Diagnosis and Therapy

The x-ray tube was perhaps the first of many complex electrical machines that have transformed medical care.

The use of x-rays revolutionized diagnostic medicine.

To view x-ray images of other parts of humans, click here

X-rays can also be used for soft tissue, by using special techniques.

X-rays have paved the way for other imaging techniques.

Mammography can detect growths as small as a pea, which might go undetected by feeling the breast.

The calcium atoms in bones absorb x-rays, giving rise to clear shadows on x-ray film.

X-rays have two important uses in medicine
1. diagnosis
2. radiation therapy.
Both x-ray diagnosis and therapy benefit the patient but, as with the use of any form of radiation, the benefit must outweigh the risk for it to be used.

1. Diagnosis

X-ray photographs, called radiographs, are used extensively in medicine as diagnostic tools. The value of radiographs for diagnostic purposes is a consequence of the penetrating properties of x-rays. Diagnosis of a suspected bone fracture is possibly the first encounter with x-rays for most people and this is routine work in the accident and emergency departments of hospitals.

Radiographs (x-rays photographs) are commonly viewed as shown on the left. Recently, digital images have become more common as shown on the right.

Demo of diagnostic x-rays

X-ray images (radiographs) are made as follows. Some photographic film is placed behind the leg, for example. The x-rays are directed at the leg and pass through it to the photographic film. X-rays pass readily through the soft tissue but are absorbed to a greater or lesser extent by any dense matter like bone that they encounter. Thus, less x-rays will strike the photographic film in parts of the image that correspond to denser parts of the leg, and these denser parts will stand out as lighter areas in the image when the film is developed. X-ray images are therefore good for revealing the condition of bones without the need for surgery.

Chest x-rays are also used for the diagnosis of tuberculosis and cancer. Pictures of the lungs were easy to interpret because the air spaces are more transparent to x-rays than the lung tissues. Various other cavities in the body can be filled artificially with contrasting media, either more transparent or more opaque to x-rays than the surrounding tissue, so that a particular organ is brought more sharply into view. Barium sulphate, which is highly opaque to x-rays, is used for the x-ray examination of the gastrointestinal tract. Such dyes can have serious side effects.
A recent x-ray device, used without dyes, offers clear views of any part of the anatomy, including soft organ tissues. This device called the CAT scanner is described below.
Women have mammograms, in which their breasts are x-rayed to search for early signs of breast cancer. Soft x-rays and highly sensitive x-ray film are used in mammography.

Photographic film is sensitive to x-rays but much more so to light. To rely only on x-rays would require high exposure times. Owing to the ionising ability of x-rays this is not desirable. Exposure times must always be kept to a minimum (e.g. for a skull x-ray, about 0.40 s). Therefore an image-intensifying cassette is used. A fluorescent material such as zinc sulphide is used to coat the intensifying screens; this absorbs the x-rays and re-emits the energy as light. It is the resultant light that affects the photographic film. The small atoms found in tissue (carbon, hydrogen, oxygen and nitrogen) rarely absorb medical x-rays, while the larger atoms found in bone (calcium) absorb x-rays frequently. That is why bones cast clear shadows onto x-ray film. Tissue shadows are also visible but they are much less obvious.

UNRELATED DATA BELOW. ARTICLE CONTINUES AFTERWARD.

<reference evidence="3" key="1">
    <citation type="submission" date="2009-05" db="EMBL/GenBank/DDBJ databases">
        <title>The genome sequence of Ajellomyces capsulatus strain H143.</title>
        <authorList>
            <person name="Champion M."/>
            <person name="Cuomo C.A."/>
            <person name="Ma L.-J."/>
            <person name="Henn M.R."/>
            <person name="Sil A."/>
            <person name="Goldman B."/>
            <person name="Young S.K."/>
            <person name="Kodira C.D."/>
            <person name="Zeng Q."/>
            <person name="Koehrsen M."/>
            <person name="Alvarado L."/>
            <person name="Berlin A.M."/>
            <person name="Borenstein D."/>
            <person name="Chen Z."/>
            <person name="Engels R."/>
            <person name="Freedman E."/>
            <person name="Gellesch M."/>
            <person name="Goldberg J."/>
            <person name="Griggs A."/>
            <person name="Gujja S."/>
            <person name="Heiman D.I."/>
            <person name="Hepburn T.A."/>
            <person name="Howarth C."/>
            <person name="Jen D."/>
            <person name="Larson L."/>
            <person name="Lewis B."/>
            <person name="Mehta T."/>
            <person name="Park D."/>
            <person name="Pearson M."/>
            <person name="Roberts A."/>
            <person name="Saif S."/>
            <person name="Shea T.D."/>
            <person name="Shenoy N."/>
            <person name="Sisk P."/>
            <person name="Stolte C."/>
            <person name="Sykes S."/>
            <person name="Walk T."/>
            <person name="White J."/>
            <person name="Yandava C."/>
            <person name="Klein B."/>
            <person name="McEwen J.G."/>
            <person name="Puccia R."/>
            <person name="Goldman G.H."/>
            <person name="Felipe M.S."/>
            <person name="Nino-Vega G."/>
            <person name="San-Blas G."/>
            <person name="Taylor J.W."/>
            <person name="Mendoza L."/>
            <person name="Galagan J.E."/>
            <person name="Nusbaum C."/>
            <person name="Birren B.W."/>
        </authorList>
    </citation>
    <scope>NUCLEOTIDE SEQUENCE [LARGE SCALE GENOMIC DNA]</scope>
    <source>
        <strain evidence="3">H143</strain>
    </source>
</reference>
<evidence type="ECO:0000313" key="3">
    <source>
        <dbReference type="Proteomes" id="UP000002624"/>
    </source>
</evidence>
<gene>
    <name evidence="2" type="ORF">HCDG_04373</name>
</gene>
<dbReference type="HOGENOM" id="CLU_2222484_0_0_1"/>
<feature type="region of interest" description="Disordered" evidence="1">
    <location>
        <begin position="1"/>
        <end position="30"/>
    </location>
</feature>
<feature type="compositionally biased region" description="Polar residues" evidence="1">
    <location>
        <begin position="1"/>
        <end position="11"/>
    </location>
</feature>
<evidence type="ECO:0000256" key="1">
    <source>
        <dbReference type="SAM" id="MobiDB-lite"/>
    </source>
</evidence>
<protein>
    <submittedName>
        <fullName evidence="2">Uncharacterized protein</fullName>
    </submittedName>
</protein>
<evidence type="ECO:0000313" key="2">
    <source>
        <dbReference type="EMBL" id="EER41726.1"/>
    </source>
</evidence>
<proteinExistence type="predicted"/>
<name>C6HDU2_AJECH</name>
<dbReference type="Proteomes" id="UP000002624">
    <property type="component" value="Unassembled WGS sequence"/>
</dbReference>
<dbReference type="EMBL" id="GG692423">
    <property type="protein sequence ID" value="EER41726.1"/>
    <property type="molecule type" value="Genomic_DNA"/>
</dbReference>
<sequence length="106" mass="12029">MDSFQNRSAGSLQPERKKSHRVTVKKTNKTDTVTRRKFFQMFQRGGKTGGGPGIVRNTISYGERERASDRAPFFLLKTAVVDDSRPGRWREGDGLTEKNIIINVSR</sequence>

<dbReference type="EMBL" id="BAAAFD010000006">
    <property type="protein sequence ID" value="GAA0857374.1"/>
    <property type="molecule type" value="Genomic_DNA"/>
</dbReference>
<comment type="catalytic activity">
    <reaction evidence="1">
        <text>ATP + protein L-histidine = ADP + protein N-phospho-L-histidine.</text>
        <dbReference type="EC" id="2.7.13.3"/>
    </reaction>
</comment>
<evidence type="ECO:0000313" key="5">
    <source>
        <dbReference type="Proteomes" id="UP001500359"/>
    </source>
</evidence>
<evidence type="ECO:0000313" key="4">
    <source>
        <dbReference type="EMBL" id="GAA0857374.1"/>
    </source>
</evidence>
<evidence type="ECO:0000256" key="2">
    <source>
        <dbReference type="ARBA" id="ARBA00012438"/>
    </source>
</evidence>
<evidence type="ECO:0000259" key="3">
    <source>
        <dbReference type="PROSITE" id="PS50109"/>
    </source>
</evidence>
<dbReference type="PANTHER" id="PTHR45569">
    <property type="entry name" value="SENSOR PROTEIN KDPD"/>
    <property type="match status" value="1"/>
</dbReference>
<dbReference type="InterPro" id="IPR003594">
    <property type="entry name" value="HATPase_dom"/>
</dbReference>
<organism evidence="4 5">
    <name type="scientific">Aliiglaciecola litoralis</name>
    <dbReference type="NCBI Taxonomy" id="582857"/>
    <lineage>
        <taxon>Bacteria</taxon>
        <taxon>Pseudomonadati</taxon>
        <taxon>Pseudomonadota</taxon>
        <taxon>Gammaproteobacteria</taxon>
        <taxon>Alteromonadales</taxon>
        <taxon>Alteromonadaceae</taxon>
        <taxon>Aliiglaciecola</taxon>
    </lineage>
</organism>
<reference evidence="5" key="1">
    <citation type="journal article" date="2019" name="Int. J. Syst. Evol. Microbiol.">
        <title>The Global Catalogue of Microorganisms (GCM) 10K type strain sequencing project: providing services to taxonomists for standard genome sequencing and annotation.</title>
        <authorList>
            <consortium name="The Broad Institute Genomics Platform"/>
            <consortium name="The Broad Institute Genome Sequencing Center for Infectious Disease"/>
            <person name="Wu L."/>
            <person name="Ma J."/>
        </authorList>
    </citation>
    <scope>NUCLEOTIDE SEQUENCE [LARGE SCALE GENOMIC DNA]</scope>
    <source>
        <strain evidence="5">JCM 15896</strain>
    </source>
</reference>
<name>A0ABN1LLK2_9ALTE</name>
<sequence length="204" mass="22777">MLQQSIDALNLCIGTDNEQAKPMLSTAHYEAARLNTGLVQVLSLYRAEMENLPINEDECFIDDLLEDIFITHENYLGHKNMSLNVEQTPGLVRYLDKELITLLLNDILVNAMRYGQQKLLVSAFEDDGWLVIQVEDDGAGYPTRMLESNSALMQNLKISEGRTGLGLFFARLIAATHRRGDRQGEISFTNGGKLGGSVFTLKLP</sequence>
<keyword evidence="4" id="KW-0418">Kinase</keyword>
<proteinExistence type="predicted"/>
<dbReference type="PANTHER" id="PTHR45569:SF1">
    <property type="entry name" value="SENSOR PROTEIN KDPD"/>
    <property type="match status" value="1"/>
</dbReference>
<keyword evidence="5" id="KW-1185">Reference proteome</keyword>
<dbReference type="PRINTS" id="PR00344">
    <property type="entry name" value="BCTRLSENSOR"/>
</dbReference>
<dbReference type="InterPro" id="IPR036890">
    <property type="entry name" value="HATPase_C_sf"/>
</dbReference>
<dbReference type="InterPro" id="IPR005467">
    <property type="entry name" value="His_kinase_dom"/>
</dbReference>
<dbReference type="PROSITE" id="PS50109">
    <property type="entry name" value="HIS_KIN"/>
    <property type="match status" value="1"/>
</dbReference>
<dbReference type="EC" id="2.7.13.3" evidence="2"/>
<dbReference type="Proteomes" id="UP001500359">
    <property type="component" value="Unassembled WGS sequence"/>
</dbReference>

X-rays photons interact with tissue and bone in four major processes
· elastic scattering
· photoelectric effect
· Compton effect
· Electron-positron pair production.
Those who chose to study the “Particle Physics” option on the Leaving Certificate Physics course may wish to explore how these four processes are involved in medical x-rays, by pursuing the link Physics of the human body (Pdf pages 44-47).

Dentists use x-rays to locate problems of tooth decay and abscesses.

2. Radiation Therapy

In radiotherapy, x-rays are used to treat certain diseases, notably cancer, by exposing tumours to x-radiation. In a process known as radiotherapy, x-rays are directed at a tumour to destroy it. The x-rays are produced by a linear accelerator generating energies up to 6 MeV (compared with energies of 120 keV for diagnostic purposes). The x-ray machine is rotated in an arc around the patient. This ensures that the tumour receives a maximum dose but healthy tissue surrounding it does not receive too much.

CAT Scan

A recent development in the application of x-rays is the computerized axial tomography (CAT or CT) scanner. This offers a way of obtaining a sectional view of the body without shadows from other organs being imaged.

It works by having an x-ray source moving in an arc around the patient and producing short bursts of x-rays.

A large number of x-ray detectors are arranged, also in an arc, on the opposite side of the patient from the source. The detectors consist of sodium iodide crystals to detect the x-rays and photodiodes to record the scintillations from the crystals. A computer is used to collect information from the photodiodes and to reconstruct a slice of the body on a TV screen in a few seconds. The method is particularly good in examining soft tissue. Using a similar dosage of radiation as that of the conventional x-ray machine, an entire "slice" of the body is made visible with about 100 times more clarity. CAT scanners can detect tumours, blood clots, etc., which a conventional x-ray machine would be unable to detect.

The CAT scanner was invented by Godfrey Hounsfield who was awarded the Nobel prize for medicine in 1979.